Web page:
Friday, 5 April 2013

What Did First Contact Do For Us (in the future)?

NB: Updated April 5th 2014 - originally written on the 50th (pre) anniversary of First Contact in 2013

Happy Anniversary of First Contact Day to you all!

Wow, is it only 50 years to go? What a thought. Can't wait; April 5th 2063 here we come!

But what's to celebrate in our Star Trek vision of the 23rd and 24th Centuries? As we drain our last glass of bubbly synthehol and attempt to remember the code to get us back into our quarters, let's have a think about just what we have raised a song to in the last few hours - was it all worth the pomp and ceremony? What exactly did we get from this monumental event and was it all good? As we know, according to Riker in Star Trek First Contact, it's the time everything changes and things get better - so let's put that to the test right now.

1. Warp speed

Bit of a given really. But then it's only Warp One so we're going nowhere (relatively) fast for a  hile. Luckily it does attract a passing ship and thus we encounter the Vulcans for the first time. This leads to a whole heap of other problems but the good thing is that at least we can get there a lot quicker thanks to Cochrane and the Phoenix

No longer is Earth alienated in some spiral of the Milky Way and so begins the road to the creation of the United Federation of Planets as well as numerous first contacts with new and exciting lifeforms. Now some of these are good and a few are going to be filled with obstacles, wars and death...but not that many...hopefully.'s also responsible for ripping the universe to bits which isn't such a good thing. Excellent suggestion to impose that warp five speed limit. That solves everything. What warp drove does lead to is the creation of Starfleet and therefore the Federation. Ironically in the real world it's the creation of Starfleet that eventually brings about the creation of first contact as an event in Star Trek....!

2. Zephram Cochrane

The man behind the engine. Legend, pioneer, alcoholic, from Alpha Centauri (according to The Original Series) and able to age in reverse. Nothing like the Enterprise crew expect him to be like, Cromwell's Cochrane is a reluctant, dishevelled hero that you just can't help but like. While we get to see him briefly in the Enterprise pilot Broken Bow, it's his subsequent chronological appearance that really bends time and space. In The Original Series, Zephram is significantly younger and even managed to brush up well for the visit from Kirk and company. Luckily he was rejuvenated by the Companion which resides with him on Gamma Canaris N and saved his life.

While his body is regenerated, it appears that the Companion has erased any references to his previous encounter with at least two ships called Enterprise. Now, here's a thought for you - is the name of the Federation warp five NX Class ship in itself a time loop - was it called that because of Cochrane's own previous encounter with the crew of that starship?! However, when we meet Zephram in Metamorphosis he seems to have developed Scotty (Relics) syndrome and forgotten all about a previous encounter with the Enterprise-E. Let us not forget the statues and schools that get named in his honour afterwards, although whether he wanted to be a statue is all historical conjecture....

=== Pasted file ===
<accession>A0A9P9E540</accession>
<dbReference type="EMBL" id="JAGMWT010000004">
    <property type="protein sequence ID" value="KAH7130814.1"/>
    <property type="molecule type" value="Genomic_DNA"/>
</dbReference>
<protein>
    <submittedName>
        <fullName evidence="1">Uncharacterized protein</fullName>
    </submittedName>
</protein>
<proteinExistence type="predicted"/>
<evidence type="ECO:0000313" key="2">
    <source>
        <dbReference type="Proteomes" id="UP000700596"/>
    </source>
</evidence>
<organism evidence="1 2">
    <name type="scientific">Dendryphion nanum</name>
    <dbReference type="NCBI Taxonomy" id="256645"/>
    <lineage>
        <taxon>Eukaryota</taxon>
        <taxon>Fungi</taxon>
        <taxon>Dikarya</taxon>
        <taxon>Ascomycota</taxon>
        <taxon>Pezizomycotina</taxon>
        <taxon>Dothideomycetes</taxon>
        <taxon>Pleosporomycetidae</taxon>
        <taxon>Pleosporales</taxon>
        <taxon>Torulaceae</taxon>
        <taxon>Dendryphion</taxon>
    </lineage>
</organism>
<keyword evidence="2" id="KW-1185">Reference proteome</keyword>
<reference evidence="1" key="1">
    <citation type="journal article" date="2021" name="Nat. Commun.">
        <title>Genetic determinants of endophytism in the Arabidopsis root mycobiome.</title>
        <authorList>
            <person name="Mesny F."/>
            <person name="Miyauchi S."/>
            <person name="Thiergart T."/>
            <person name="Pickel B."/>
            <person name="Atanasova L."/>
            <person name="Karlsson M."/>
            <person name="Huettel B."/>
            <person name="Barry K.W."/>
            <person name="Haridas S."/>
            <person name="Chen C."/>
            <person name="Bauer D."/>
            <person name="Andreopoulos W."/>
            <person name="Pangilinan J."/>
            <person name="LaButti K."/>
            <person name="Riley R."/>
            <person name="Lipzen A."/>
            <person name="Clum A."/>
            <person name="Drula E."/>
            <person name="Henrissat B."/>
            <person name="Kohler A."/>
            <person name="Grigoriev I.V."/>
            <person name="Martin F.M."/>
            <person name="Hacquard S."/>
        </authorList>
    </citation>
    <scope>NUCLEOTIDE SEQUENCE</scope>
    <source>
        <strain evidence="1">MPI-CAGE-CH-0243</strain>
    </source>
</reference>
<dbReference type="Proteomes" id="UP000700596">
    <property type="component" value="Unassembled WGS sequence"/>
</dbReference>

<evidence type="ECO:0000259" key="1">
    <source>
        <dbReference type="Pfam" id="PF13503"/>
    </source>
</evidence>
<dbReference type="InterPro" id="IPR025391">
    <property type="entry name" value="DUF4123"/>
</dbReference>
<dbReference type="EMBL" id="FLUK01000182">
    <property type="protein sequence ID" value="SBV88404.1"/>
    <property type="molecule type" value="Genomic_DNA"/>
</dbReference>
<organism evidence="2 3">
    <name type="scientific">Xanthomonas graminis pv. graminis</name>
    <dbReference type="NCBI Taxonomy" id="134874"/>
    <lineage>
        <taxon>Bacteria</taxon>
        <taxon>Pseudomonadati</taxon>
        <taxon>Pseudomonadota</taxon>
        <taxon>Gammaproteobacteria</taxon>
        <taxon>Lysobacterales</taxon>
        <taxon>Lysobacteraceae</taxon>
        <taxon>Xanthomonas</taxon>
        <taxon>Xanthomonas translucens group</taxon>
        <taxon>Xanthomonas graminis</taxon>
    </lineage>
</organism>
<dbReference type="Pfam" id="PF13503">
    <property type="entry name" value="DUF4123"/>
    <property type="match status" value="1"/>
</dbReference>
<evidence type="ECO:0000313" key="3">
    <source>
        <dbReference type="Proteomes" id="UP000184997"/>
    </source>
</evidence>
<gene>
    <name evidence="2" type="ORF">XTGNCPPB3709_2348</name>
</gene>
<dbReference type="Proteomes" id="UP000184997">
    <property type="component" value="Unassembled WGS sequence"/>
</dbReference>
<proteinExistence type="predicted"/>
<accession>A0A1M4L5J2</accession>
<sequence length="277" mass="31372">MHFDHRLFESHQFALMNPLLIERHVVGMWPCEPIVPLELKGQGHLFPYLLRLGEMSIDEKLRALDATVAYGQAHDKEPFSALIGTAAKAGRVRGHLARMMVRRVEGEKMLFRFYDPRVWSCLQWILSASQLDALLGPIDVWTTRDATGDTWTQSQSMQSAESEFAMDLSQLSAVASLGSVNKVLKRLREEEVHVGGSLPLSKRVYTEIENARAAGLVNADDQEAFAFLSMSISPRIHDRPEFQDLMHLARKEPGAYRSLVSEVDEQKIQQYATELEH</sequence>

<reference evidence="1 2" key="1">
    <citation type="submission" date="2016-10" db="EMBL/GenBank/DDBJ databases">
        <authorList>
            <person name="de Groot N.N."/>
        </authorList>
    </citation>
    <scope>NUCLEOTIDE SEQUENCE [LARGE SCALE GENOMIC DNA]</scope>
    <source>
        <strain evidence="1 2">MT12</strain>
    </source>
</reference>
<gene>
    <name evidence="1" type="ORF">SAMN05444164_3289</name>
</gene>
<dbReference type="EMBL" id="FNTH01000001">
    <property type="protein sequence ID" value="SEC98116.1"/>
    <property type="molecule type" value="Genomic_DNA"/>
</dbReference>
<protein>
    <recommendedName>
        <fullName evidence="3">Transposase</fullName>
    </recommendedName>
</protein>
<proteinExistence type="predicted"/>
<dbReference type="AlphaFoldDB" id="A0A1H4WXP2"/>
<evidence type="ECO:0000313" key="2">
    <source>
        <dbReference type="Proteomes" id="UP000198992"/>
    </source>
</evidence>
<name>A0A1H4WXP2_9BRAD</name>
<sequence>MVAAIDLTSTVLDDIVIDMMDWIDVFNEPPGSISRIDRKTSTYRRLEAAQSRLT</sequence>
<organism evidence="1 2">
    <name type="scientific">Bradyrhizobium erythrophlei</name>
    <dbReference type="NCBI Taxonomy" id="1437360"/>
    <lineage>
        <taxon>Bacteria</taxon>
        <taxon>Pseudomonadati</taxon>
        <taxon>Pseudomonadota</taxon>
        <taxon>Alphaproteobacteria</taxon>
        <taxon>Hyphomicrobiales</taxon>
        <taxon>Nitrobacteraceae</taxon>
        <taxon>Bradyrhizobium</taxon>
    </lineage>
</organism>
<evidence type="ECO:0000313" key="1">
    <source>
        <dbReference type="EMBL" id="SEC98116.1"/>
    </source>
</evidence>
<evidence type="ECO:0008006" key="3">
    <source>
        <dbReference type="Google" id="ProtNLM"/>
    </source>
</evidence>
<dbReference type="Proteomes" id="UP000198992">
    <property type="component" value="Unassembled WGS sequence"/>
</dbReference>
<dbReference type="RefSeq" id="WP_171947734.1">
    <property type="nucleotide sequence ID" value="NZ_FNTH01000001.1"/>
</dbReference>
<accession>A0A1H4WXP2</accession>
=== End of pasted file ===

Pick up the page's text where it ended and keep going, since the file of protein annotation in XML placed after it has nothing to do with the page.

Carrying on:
3. The Borg

Thanks for this one, Jean-Luc. Due to your inability to make sure that all the Borg were eliminated before you warped out of orbit back to the 24th Century there were some survivors who managed to get frozen in the Arctic, get thawed, evade the NX-01 and Captain Archer and then send a signal to the Delta Quadrant. A signal which will be received sometime in the 24th Century...and one suspect that's what sparks some interest in Sector 001. The speed in which the cube arrives in The Best of Both Worlds suggests that this is not the same ship the Enterprise-D encountered in system J-25 even though the dimensions are precisely the same.

Enterprise's Regeneration implies that it's all a self-fulfilling prophecy and we were always doomed to meet the Borg whether or not Q chucked the Enterprise-D halfway across the galaxy. Could this have all been avoided? Probably not in the big time/space continuum mess.

4. Music and Alcohol

Luckily First Contact Day reassured us that popular music won't kick the bucket until at least April 6th 2063. As we learn, Cochrane has a particular fondness of Steppenwolf and their Magic Carpet Ride (good choice). Roy Orbison will be available on jukeboxes around the same time although it's Oobey Doobey and not Pretty Woman. Tequila will be available for a few years more however its morning after effects appear to be significantly lessened - ask Troi for further details. Whether the beverage is still around in the 24th Century is debatable since the counselor is apparently unaware of its existence. It has been suggested that rock and roll may survive into the 24th Century (see 6) however the longevity of musical artists such as The Beastie Boys is still open for debate - especially in alternative universes.